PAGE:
The Germans have always had strong regulatory frameworks to thwart precariousness, discrimination and atomization in the platform economy, but lack specific regulations to designate gig workers (sporadic and/or submerged workers), most of them false self-employed. Their only defence is therefore the courts, but the gaps in their jurisdiction remain as present as in Spain.

"It is difficult to know with certainty how a court or tribunal will end up classifying the employment relationship when adjudicating disputes," notes a recent Fair Work Study on the issue. Mainly, the biggest problem facing their courts is the very definition of "platform" — understood as the workplace-and the implications of this interpretation for judges.

This situation creates a number of legal loopholes that digital platforms exploit for their benefit. In this way, companies such as Deliveroo or Vereinte manage to "legalize" their workers as false self-employed (Scheinselbstständigkeit), saving Social Security costs and other labour rights, including minimum wage and collective bargaining. In recent times, sentences have been passed in favour of the workers, but the war is far from over.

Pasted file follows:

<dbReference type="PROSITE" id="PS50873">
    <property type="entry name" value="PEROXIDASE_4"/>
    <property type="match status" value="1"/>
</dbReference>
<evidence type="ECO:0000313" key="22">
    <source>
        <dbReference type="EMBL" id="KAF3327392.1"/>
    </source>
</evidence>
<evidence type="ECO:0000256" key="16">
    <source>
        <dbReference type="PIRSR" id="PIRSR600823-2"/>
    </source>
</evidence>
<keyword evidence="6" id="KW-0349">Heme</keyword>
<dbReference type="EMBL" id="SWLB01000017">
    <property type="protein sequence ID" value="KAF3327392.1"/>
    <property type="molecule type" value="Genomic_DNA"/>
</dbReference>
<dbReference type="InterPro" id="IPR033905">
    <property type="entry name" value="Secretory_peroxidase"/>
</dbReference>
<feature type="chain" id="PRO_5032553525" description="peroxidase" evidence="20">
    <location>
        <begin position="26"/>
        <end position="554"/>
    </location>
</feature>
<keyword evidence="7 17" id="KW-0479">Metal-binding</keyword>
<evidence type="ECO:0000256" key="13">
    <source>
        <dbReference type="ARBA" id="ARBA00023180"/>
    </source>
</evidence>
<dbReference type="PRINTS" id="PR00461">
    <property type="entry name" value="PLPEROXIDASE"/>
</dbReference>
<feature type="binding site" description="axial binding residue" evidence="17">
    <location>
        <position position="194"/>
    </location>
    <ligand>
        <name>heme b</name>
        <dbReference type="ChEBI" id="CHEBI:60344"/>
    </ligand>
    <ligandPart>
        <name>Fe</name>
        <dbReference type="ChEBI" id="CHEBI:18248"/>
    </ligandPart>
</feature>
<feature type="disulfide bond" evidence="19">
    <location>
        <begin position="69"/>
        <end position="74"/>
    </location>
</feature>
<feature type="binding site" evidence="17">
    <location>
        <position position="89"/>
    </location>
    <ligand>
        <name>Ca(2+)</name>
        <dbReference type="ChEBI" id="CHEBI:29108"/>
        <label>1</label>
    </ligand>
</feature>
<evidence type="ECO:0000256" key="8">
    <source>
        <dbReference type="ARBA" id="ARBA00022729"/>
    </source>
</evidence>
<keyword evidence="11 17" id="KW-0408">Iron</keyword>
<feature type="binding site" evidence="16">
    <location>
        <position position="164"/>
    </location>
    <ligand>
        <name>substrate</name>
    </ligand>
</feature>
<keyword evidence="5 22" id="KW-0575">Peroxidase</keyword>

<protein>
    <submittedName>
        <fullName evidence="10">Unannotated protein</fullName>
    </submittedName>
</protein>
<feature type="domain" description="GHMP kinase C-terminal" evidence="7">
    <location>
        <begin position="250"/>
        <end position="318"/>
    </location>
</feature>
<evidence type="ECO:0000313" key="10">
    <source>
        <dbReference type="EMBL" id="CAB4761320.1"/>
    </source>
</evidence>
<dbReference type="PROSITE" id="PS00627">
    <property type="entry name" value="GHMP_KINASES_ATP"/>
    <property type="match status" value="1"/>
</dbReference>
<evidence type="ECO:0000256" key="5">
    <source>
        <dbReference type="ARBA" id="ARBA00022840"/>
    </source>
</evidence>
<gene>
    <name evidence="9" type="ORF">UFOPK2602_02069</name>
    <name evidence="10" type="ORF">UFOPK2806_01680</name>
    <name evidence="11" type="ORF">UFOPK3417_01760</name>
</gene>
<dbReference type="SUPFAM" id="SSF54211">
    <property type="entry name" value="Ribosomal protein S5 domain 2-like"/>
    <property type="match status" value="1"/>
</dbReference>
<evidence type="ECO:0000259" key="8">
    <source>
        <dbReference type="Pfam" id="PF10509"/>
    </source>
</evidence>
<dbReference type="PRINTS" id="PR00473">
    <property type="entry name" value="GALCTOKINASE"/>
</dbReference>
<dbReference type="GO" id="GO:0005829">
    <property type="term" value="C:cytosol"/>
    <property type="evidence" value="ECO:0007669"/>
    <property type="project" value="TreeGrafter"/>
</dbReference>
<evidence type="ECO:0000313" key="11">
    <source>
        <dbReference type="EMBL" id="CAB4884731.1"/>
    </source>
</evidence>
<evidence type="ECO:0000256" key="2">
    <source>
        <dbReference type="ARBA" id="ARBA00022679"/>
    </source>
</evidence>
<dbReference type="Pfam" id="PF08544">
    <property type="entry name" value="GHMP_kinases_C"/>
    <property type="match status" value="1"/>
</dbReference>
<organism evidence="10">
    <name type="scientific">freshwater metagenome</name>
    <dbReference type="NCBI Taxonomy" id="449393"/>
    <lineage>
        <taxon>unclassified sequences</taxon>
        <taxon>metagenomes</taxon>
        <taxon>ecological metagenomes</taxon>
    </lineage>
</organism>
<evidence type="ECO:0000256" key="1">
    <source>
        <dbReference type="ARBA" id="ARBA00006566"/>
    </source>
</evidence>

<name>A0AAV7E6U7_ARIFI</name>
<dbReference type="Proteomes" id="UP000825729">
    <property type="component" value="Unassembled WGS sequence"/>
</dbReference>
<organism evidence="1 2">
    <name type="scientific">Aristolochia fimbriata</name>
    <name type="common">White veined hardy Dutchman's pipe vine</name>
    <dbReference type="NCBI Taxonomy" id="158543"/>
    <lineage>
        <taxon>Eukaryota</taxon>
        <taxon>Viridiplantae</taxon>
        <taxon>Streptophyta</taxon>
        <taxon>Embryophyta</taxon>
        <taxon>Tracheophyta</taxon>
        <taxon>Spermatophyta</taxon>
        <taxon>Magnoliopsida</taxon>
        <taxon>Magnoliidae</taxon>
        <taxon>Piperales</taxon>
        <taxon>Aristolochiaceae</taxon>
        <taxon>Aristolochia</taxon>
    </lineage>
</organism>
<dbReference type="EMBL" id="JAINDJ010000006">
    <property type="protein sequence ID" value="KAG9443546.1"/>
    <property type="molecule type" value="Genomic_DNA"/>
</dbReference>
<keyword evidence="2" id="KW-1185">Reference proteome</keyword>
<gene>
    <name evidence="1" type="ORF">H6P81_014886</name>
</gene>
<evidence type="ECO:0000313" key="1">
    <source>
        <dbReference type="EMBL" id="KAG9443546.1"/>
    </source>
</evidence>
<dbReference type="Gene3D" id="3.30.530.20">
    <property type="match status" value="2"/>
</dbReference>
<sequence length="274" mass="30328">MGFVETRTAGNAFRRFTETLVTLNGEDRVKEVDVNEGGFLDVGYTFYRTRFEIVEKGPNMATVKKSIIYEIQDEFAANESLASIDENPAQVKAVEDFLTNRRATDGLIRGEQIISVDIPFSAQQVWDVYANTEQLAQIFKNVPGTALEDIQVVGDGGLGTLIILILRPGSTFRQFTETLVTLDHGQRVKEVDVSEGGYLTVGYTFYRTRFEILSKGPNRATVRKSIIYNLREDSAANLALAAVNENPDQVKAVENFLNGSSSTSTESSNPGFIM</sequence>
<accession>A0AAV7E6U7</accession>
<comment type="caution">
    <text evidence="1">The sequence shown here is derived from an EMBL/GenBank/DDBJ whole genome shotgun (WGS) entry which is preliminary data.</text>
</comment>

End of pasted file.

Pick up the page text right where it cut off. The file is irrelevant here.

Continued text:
"As there are no special regulations [...] it is difficult to distinguish employees from self-employed, " notes a PwC report. In addition to this problem, the decisions of the labour courts on the employment situation of workers are not binding on, for example, the social courts, forming a perfect breeding ground for the legal tangle.

His legal record shows this, since there are still conflicting judgments depending on what the judge understands, not the legislation, although the government is already at work. This is precisely one of the pending subjects of the Federal Ministry of Labour and Social Affairs, which has been working since 2018 on a new regulatory framework that accommodates collective bargaining rights and other basic labour rights in employment contracts on these platforms.